Microsoft’s upcoming Xbox Series X and Xbox Series S consoles will launch on November 10th. The pricier option is the Xbox Series X for $499, and the digital Xbox Series S starts at $299. The $200 difference boils down to GPU and RAM upgrades on the Xbox Series X, and giving up a Blu-ray player on the Xbox Series S.
Pre-orders for the consoles, which are sure to be on holiday wishlists this year, will start on September 22nd. If you plan on shopping early, you can sign up to be notified by email from Microsoft’s storefront on Amazon.
Microsoft did say that the company will offer a new form of financing this year, allowing players to pick up a next-gen Xbox and 24 months of Xbox Game Pass Ultimate starting at $24.99/month. That without any upfront costs. The price-tag also includes EA Play when it comes to Xbox Game Pass.
Microsoft said in a blogpost, “We believe that access to the next generation should be available to everyone. And we know that price is an important factor for many of our fans. To complement Xbox Series X and invite more players into the next generation sooner, we built Xbox Series S—an all-digital, next-gen console designed to deliver everything that is core to next-generation gaming – faster load times, higher frame rates, and richer, more dynamic worlds – in our smallest, sleekest Xbox ever. Developing two consoles in parallel from the beginning enables us to deliver the most powerful console ever in Xbox Series X and make next-gen gaming available and affordable to more players on day one with Xbox Series S.”
The game lineup for launch day includes “Gears Tactics,” “Tetris Effect: Connected,” and two big Ubisoft titles: “Assassin’s Creed Valhalla” and “Watch Dogs: Legion.”
A lot changed under the hood in the new console design. Both options run on Microsoft’s new Velocity Architecture, and both versions will offer the “Quick Resume” feature, which decreases load times and lets you jump right back into a game. The two consoles also feature HDMI 2.1, frame rates up to 120fps, DirectX Raytracing, Variable Rate Shading, and Spatial Sound with Dolby Atmos and Dolby Vision support. You’ll be able to use Dolby Vision through apps like Disney+, Vudu, and Netflix, but gaming support isn’t planned until sometime in 2021.
Xbox Series X vs Xbox Series S
You may be wondering why there’s a $200 price difference between the two consoles. While the games remain the same, and both options offer many of the features, there are small differences in the hardware.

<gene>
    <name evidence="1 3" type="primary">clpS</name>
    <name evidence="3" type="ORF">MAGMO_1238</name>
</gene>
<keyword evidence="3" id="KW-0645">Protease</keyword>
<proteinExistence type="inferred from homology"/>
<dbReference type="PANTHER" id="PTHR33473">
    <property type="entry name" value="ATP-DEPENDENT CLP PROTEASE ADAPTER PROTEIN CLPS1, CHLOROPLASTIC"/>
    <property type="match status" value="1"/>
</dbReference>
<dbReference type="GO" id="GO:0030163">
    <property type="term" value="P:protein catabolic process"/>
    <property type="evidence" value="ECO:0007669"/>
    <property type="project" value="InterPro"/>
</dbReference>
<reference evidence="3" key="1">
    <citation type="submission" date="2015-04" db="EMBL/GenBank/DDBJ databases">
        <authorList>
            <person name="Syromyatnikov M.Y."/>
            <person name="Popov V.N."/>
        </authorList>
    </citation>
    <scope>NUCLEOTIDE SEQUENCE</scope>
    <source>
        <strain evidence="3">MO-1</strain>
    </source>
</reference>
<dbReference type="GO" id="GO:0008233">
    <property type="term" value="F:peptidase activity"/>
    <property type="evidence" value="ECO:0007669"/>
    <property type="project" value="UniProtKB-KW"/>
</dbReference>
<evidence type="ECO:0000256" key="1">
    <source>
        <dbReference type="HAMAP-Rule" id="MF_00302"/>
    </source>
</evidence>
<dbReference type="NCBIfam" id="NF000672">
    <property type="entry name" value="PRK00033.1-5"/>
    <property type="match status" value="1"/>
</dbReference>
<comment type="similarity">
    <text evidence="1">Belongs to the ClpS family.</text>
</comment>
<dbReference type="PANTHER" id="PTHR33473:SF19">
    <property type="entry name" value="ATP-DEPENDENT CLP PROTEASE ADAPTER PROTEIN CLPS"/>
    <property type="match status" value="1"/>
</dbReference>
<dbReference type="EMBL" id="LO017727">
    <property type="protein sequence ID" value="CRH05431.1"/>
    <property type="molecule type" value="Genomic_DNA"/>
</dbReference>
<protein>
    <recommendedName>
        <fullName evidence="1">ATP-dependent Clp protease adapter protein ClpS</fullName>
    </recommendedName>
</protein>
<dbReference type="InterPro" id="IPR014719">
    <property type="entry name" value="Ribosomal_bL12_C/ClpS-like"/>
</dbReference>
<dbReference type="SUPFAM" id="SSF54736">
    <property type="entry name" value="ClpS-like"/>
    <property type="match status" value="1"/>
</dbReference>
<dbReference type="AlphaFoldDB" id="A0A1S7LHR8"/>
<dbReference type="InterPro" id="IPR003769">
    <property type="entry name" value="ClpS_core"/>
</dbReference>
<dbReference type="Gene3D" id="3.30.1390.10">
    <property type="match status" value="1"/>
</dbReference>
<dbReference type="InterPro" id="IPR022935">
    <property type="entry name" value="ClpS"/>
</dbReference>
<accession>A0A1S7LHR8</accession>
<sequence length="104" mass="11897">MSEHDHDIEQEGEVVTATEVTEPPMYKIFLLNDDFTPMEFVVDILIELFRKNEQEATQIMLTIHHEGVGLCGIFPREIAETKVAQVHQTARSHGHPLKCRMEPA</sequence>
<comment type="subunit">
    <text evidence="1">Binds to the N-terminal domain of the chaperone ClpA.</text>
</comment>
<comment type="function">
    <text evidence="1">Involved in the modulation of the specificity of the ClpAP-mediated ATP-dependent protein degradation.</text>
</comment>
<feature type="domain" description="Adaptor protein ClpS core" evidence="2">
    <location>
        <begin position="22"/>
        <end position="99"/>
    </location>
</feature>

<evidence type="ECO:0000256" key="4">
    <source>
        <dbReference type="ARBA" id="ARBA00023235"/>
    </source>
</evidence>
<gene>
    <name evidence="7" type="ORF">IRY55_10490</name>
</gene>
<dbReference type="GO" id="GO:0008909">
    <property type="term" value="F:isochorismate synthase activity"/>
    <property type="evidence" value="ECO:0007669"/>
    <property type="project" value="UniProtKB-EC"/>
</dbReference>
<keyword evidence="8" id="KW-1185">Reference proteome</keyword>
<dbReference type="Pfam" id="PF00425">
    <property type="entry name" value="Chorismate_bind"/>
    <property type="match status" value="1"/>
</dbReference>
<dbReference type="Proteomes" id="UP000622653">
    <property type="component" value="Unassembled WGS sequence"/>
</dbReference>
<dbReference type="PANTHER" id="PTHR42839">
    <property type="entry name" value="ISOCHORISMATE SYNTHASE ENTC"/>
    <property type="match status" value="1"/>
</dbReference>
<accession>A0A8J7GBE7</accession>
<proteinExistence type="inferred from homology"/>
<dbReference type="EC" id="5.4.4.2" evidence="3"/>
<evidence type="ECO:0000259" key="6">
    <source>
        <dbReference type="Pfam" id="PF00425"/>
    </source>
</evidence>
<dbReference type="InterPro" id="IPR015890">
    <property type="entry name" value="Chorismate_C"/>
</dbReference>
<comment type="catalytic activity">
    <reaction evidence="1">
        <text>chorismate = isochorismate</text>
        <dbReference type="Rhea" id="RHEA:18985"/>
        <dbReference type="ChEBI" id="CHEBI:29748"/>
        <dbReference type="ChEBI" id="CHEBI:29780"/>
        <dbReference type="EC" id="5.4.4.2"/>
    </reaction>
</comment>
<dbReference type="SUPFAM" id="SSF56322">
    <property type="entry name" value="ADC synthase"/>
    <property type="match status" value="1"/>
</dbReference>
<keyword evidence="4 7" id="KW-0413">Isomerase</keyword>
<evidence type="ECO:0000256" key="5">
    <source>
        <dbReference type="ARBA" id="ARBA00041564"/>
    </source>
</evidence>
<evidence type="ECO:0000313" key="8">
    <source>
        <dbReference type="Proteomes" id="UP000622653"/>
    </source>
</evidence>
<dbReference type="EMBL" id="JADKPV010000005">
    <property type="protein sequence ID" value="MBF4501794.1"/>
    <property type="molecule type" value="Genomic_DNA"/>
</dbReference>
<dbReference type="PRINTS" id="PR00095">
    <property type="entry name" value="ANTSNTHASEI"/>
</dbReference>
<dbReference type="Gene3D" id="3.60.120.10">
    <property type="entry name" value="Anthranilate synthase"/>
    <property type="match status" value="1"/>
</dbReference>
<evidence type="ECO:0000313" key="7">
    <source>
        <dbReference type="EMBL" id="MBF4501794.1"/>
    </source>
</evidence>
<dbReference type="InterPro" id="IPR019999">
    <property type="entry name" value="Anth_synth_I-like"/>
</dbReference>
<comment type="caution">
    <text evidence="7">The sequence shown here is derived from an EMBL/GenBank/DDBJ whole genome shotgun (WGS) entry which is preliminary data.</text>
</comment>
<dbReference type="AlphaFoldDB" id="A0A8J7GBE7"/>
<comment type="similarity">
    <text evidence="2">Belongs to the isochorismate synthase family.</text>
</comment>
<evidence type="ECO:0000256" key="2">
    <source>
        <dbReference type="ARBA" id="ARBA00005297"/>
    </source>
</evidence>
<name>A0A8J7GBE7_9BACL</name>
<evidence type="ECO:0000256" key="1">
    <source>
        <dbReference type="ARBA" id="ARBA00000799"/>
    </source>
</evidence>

Both options feature an AMD Zen 2 CPU, but the Xbox Series X runs an 8-Core 3.8 GHz (3.6 GHz with SMT) chip, while the Xbox Series S features a 3.6 GHz (3.4 GHz with SMT) option. It would be surprising if there’s any noticeable difference in gameplay with a .2 GHZ difference, but we’ll know more after testing both consoles.
The GPU and RAM are the two distinct differences between the consoles. Both options feature a custom RDNA 2 GPU, and the Xbox X’s runs 12.15 TFLOP, 52 CU at 1.825 GHz, while the Xbox Series S runs 4 TFLOP, 20 CU at 1.565 GHz. That could make a significant difference when pushing Raytracing, 4K gaming, or Dolby Vision options. If you’re planning on playing games on a 1080p screen, the difference might not be as noticeable.
When it comes to RAM, the Xbox Series X comes equipped with 16 GB GDDR6, while the Xbox Series S features 10GB GDDR6. That’s another sizable difference that high framerate or 4K players should consider when picking out a console. Microsoft stated that the Xbox Series can support 4K at 60 fps, and the Xbox Series S supports 1440p at 60 fps.
Another differences to consider is the storage. The Xbox Series X features a 1TB PCIe Gen 4 NVME SSD, and the Xbox Series X comes stock with a 512 GB PCIe Gen 4 NVME SSD. Both options do have a 1 TB expansion card and offer USB HDD support, so you have expansion options if you need them. The other difference is that Xbox Series X has a 4K UHD Blu-ray reader, and the Xbox Series S does not. Not only does that mean you can’t watch Blu-rays on the Xbox Series S, but you’ll have to buy all your games through the digital store. That seems to be the way most players get their games, shows, and movies now, so the difference isn’t as drastic as it once was.
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